Hop Sing Laundromat: About Last Night…

Remember how it all began?

So yes, it really happened. Around 8 o’clock last night, Lêe opened the gate that guards the door that leads to the lobby that opens onto the dining room at Hop Sing Laundromat and started allowing actual human beings (as opposed to cajoling members of the press, though there were a fair number of us in the crowd as well) into the bar.

It was gorgeous. It was bigger than it had ever seemed before (an effect of all the detritus of a long construction being removed, no doubt). It was lit with a hundred candles, the flames reflecting off of antique mirrors and lovingly polished and reconstructed fixtures and filled with the sounds of muted voices and music. The tables filled slowly as Lêe paced the entries–two and three and four of his friends, enemies and stalkers being let in at a time–but by the time he was done, the room was buzzing with conversation and quiet music.

And then the drinks began arriving…

I know that there are a certain number of you out there who will not believe anything good we say about this place–those who have been complaining since day 1 that Hop Sing was all hype, that Lêe had the whole lot of us food writers in his pocket from the start, that the whole thing was a pipe-dream, doomed to fail since the day it was born. You know who you are. More to the point, we know who you are. And I’m not going to win any of you over by saying that Hop Sing Laundromat has the magic–that it is one of those rooms that makes you feel special just by being in it.

I’m not going to convince you by saying that this is one of the most beautiful and unique bars around–that Lêe’s obsessive attention to every little detail pays off in the way the light seems to cradle each table, catching here and there in a gleaming shaker or the curve of an antique chair back. Or how the acoustics make pleasant conversation possible without yelling even when the music is playing and every other customer in the place is also talking. Or laughing. Or shouting for someone at the other end of the bar. His designs (custom garnish trays, custom shakers, wells and racks made for speed) pay off in terms of service, too. He had three bartenders working to a mostly-full house and making everything–everything–to order, and yet no one seemed to have to wait for a drink. Or a second or a third.

If you’re already predisposed to hatin’, I’m not going to change your mind by telling you what balls it took for Lee to look at a room full of food writers, booze writers, cocktail freaks and weirdoes–some of whom were no doubt there just to root for Hop Sing’s failure–and to choose as the very first drink…a screwdriver.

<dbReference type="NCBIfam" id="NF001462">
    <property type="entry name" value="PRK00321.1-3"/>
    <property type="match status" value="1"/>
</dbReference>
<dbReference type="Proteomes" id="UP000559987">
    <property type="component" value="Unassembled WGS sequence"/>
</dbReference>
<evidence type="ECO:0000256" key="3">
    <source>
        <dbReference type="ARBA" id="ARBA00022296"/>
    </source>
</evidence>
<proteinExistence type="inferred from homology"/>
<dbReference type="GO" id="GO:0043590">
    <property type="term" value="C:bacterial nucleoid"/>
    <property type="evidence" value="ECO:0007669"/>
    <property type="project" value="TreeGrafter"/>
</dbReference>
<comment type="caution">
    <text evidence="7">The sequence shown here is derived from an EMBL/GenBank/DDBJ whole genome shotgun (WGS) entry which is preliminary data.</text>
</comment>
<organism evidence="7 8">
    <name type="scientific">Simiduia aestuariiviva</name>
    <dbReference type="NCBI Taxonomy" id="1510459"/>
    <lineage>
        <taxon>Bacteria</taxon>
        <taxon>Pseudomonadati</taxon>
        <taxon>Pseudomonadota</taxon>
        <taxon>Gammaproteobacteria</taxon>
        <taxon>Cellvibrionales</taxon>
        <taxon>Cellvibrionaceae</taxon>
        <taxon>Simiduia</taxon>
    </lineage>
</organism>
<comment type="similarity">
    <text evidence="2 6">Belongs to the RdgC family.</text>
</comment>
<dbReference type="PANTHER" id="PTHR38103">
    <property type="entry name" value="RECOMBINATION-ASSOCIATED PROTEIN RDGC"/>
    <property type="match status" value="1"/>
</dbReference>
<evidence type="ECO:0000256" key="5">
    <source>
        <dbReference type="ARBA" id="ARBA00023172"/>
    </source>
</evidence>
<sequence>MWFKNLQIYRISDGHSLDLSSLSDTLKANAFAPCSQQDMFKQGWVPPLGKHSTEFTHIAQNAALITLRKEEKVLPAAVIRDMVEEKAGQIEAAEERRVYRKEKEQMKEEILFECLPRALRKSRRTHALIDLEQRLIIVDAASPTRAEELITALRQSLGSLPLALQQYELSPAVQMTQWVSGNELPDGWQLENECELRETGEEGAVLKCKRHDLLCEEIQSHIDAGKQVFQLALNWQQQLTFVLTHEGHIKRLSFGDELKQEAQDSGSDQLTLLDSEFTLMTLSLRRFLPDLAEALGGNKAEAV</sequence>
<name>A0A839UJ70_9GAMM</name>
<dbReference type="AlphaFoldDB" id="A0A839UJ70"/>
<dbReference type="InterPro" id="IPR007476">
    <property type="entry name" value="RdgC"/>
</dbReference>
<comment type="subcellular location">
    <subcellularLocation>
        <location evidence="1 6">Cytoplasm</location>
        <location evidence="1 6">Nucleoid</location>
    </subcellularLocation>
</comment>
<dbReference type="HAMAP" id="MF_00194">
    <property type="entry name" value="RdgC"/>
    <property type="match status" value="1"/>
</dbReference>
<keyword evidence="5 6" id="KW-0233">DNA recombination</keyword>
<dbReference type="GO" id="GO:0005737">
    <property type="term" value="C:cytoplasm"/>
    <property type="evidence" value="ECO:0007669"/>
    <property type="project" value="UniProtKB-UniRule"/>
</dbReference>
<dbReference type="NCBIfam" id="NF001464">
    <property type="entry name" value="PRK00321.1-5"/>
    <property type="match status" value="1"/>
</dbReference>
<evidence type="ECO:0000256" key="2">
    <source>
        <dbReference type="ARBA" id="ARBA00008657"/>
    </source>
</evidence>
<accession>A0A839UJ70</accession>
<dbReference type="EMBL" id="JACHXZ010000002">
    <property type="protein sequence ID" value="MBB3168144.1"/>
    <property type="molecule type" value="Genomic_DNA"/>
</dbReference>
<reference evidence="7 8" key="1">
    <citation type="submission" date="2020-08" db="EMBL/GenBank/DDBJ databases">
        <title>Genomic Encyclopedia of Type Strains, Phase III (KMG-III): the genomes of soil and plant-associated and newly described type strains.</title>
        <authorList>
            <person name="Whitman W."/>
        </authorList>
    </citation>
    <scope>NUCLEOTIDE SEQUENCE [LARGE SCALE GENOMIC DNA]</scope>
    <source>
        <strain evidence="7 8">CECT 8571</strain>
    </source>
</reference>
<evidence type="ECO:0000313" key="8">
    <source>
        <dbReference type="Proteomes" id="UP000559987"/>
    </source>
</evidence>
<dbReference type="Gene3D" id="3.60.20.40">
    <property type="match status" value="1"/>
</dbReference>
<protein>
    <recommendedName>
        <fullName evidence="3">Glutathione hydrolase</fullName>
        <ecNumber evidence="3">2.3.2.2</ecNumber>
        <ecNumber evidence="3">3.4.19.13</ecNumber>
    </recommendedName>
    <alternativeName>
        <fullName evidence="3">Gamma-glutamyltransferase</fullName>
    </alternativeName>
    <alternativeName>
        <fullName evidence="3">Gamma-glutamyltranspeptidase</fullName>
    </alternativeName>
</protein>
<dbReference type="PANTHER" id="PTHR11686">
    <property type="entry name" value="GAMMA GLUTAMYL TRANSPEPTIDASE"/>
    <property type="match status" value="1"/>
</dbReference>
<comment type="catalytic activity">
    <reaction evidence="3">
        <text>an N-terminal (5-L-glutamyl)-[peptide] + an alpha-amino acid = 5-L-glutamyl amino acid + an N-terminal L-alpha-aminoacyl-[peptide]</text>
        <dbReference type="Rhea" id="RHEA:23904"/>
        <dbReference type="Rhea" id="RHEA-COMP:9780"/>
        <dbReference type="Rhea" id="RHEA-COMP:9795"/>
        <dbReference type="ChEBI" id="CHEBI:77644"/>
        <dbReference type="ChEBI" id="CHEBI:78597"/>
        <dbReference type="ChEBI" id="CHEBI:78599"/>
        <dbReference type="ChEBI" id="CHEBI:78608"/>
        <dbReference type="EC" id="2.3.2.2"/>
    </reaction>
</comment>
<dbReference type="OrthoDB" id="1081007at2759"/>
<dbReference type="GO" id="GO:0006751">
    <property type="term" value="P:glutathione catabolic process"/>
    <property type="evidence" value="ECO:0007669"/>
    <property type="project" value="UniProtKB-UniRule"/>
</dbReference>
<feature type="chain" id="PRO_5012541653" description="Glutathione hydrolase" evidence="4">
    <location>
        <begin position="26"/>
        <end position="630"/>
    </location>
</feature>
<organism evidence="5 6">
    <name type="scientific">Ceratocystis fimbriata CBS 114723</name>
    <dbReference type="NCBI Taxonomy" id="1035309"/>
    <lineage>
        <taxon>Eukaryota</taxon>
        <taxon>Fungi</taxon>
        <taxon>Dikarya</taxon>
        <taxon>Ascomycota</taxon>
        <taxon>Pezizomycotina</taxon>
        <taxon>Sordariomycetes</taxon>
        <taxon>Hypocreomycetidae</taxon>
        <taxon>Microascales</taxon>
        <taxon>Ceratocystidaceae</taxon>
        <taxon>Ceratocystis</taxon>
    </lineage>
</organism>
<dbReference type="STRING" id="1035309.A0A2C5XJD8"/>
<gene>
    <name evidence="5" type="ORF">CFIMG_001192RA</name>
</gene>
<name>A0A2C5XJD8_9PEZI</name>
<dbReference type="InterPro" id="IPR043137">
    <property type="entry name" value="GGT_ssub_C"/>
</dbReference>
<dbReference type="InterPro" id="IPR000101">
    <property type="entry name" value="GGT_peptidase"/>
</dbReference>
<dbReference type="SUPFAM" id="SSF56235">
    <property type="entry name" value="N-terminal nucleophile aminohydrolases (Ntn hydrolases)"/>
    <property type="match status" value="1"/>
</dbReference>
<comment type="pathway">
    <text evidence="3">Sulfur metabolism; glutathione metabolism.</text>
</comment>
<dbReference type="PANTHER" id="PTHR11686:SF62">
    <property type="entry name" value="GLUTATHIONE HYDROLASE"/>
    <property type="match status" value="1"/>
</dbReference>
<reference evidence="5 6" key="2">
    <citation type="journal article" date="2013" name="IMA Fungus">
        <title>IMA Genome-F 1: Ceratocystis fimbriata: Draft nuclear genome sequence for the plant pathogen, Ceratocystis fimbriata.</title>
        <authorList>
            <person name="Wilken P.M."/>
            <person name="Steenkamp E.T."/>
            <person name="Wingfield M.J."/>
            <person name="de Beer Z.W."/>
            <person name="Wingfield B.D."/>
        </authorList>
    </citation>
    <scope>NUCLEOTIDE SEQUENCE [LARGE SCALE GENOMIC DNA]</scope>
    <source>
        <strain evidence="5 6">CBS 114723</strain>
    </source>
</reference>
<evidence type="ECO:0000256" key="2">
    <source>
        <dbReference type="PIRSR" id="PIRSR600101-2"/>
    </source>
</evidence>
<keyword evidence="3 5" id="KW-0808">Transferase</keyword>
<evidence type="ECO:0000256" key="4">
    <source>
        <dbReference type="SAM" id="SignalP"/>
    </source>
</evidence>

Yeah, vodka and orange juice, nothing more. Still frothy from the squeezer and the shaker. I’m not going to win anyone over by saying it was the best screwdriver I’ve ever had. Or that the single best cocktail of the night–which was also the single best cocktail I’ve had in months, maybe longer–was another two-stepper of faintly ridiculous conception: fresh grape juice and dark rum, nothing more. Art and I sat at the table for ten minutes trying to prize it apart, thinking that we tasted honey, that it was made with iced tea, that it had to be some kind of whiskey drink made of magical whiskey with no burn, that left no lingering taste of smoke on the tongue.

But no. Just freshly-squeezed grape juice and dark El Dorado rum aged 15 years.

There was a gin drink that was a failure. Then Lêe appeared (in a finely cut suit and his glasses made out of forks) to say that it was a deliberate failure–that we should now taste this version which was made with a different gin and didn’t taste nearly so much like a foot.

Anejo tequila. Strawberries. Bourbon. We drank and drank. Hop Sing’s bartenders served and served. It was just as good, just as dramatic, just as unique and maddeningly right as we’d all been promised it would be, and there was a sense (at least at our table) that the waiting, the delays, the strangeness–it’d all been worth it. Lee had promised only that he was going to make a great cocktail bar for the city of Philadelphia. And that was just what he’s done. Nothing more, but also nothing less.

And one of these days, the place is going to actually open to the public.

But something tells me that nothing we say is ever going to convince some of you of that, either.

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